IL VIAGGIO A REIMS in Florence
FLORENCE: Rossini composed his scenic cantata “Il viaggio a Reims” for the crowning of Charles X, King of France, and it was performed for the first time in Paris in 19th june 1825. It was a great success, especially because on stage there were all the greatest opera singers of that time: Giuditta Pasta, Domenico Donzelli, Laure Cinti-Damoreau and many others.
The cantata had mixed fortunes and was later revised by Rossini himself and finally part of the score was used for “Le Comte Ory”. Given the character strictly ceremonial, that work never became a permanent part of a repertoire (except for occasional revivals), so much so that for long time it was even considered lost.
In the 1980s after a painstakingly search in dusty libraries, looking for those parts not used in “Le Comte Ory”, the Cantata was brought to light again, thanks to Rossini Foundation in Pesaro.
Musicologist Janet Johnson, together with Philip Gossett, reviewed the work which was performed at Rossini Opera Festival in 1984, under the conduction of Claudio Abbado and with the staging by Luca Ronconi, one of Italy’s most famous opera director.
I was among the audience that special evening, and I remember very well the excitement and the feeling to witness the unveiling of something considered lost.
The event was special thanks to the prestigious presence of Abbado and an incredible group of opera singers, nothing less that the best of opera world in those days, in Pesaro’s Auditorium Pedrotti.
As in any ceremonial work, the plot is almost unexisting. It’s important the solos and ensemble’s performances executed in an indescribable succession of vocal agilities and pure “belcanto” second only to a very few performances in the entire repertoire of XIX century. In addition we are also presented with a “quattordicino”, a concertant piece for fourteen voices , an example of Rossini’s extraordinary mastery.
All the characters come to Plombières from many different european countries to honour Charles X. Then it happens that they can’t reach Paris for the crowning of the King. This group of extravagant people are wonderfully depicted each of them with his little obsessions and peculiarities, coming from their national identities.
“Il viaggio a Reims” needs first quality opera singers with a great personality. In this performance in Florence the artists are of average quality, with some good exceptions, such as young China tenor Yijie Shi as Cavalier Belfiore. He has a small light voice, but well prepared technically.
Michele Pertusi as Lord Sidney sang beautifully his difficult aria, and thanks to his stage presence he was very effective in his acting. Lawrence Brownlee was Conte di Libenskof: he is a well prepared singer, but his small voice shows sometimes too much vibrato.
Marco Camastra’s Don Profondo was correct but his voice is maybe too clear for the part.
Vincenzo Taormina, as Don Alvaro, has no refined voice but effective. Veteran Bruno Praticò,as Trombonok, is now in poor vocal condition, but the energy he shows on stage wins over the audience.
Among the female artists, Eva Mei (Madama Cortese), Auxiliadora Toledano (Corinna), and the Rossini-expert Marianna Pizzolato (Melibea) show class and experience. Whereas Leah Partridge who sang Contessa di Folleville showed some vocal problems. The remaining singers were all rather correct.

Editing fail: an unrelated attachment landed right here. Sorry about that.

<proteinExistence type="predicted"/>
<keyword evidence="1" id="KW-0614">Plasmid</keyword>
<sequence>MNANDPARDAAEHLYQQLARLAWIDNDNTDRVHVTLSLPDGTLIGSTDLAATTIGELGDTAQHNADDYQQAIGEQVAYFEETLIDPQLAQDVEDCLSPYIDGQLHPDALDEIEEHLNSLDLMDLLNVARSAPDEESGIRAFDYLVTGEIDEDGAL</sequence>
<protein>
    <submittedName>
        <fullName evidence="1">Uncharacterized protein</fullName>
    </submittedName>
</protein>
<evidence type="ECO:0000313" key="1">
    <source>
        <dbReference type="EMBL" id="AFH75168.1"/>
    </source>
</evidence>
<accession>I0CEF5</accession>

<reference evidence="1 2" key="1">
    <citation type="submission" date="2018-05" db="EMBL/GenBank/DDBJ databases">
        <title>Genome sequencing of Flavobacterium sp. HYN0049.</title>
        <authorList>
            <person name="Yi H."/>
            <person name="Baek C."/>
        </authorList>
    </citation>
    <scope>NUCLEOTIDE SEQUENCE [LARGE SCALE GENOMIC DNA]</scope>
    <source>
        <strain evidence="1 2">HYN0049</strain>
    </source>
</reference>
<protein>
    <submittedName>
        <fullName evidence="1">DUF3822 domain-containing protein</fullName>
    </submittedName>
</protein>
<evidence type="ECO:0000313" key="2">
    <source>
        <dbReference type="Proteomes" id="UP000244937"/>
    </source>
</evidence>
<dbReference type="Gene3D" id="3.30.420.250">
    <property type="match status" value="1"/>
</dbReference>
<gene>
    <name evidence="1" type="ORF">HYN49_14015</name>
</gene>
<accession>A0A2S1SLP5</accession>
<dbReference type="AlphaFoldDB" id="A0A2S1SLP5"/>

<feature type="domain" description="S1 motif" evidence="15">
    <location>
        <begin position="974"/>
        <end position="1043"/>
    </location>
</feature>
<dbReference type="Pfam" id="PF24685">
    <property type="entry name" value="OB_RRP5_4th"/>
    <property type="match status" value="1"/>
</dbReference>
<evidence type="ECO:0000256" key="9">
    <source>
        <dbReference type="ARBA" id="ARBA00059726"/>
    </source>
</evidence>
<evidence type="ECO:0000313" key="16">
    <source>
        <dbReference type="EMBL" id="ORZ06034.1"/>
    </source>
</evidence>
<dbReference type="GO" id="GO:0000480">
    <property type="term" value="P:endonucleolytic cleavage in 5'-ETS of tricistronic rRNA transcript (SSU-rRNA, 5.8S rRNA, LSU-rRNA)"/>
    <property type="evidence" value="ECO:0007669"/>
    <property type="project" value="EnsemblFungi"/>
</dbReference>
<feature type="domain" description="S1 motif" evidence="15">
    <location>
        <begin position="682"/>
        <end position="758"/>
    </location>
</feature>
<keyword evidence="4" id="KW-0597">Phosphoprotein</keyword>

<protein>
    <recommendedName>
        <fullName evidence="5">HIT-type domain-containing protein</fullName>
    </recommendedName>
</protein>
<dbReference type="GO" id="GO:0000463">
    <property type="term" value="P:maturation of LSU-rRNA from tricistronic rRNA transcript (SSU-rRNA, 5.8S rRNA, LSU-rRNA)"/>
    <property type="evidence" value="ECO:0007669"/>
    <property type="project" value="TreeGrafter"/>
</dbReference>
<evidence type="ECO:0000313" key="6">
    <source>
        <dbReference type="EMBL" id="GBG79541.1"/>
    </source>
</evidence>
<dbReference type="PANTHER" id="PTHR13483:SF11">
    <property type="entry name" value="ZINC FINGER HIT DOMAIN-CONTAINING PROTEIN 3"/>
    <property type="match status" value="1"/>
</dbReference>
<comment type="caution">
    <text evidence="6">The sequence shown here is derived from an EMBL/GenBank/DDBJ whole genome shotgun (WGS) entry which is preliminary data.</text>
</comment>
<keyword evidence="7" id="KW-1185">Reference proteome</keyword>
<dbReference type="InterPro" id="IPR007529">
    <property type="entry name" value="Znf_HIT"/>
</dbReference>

The young conductor Daniele Rustioni was able to keep the orchestra under control. In the first performance we had the feeling that some more rehearsal could have been useful, especially for a better concertation in the ensemble numbers.
Sometimes he seemed to take care of the orchestra more than the singers, who were left to themselves, free to do and act as they wanted. It’s a pity, because Rustioni offers us some beautiful and refined moments, as in the dances, and he’s indeed a conductor to take into consideration.
Staging was by Marco Gandini, scenes by Italo Grassi, costumes by Maurizio MIllenotti. Unfortunately for them, people involved in a new production of “Il Viaggio a Reims” have to compete with the ghosts of the unforgotten Pesaro 1984, a production that we talked above, unavoidable term of paragon.
Gandini stages the opera in the colourful modernity of a spa or beauty centre in Plombières, with a pool with a real water on scene, where some opera singers must dive in, risking a bronchial pneumonia…
Unfortunately, we see no more ideas on scene, the singers act plainly without a real idea or coup de theatre, which would excite the audience. Any action is foreseen and a dose of finesse and irony are not enough to make a performance effective and enjoyable. In addition to that , the presence on stage of the doctor Don Prudenzio and of some nurses could make us believe that the characters are crazy people in a psychiatric hospital. But that is a my own personal assessment.
On the whole, the audience enjoyed and applauded enthusiastically the entire cast, with some dissent for the stage director.
Review by Fabio Bardelli
translation from italian to english Bruno Tredicine
Gioachino Rossini: IL VIAGGIO A REIMS, ossia L’Albergo del Giglio d’Oro
Florence, Italy, Teatro Comunale. 18 gennaio 2012
Direttore: Daniele Rustioni. Orchestra e Coro del Maggio Musicale Fiorentino
Regia: Marco Gandini
Scene: Italo Grassi
Costumi: Maurizio Millenotti
Luci: Marco Filibeck
Corinna: Auxiliadora Toledano
La Marchesa Melibea: Marianna Pizzolato
La Contessa di Folleville: Leah Partridge
Madama Cortese: Eva Mei
Il Cavalier Belfiore: Yijie Shi
Il Conte di Libenskof: Lawrence Brownlee
Lord Sidney: Michele Pertusi
Don Profondo: Marco Camastra
Il Barone di Trombonok: Bruno Praticò
Don Alvaro: Vincenzo Taormina
Don Prudenzio: Gabriele Ribis
Don Luigino: Enrico Cossutta
Maddalena: Annunziata Vestri
Modestina: Silvia Mazzoni
Zefirino: Mario Bolognesi
Antonio: Giovanni Bellavia
Gelsomino: Saverio Bambi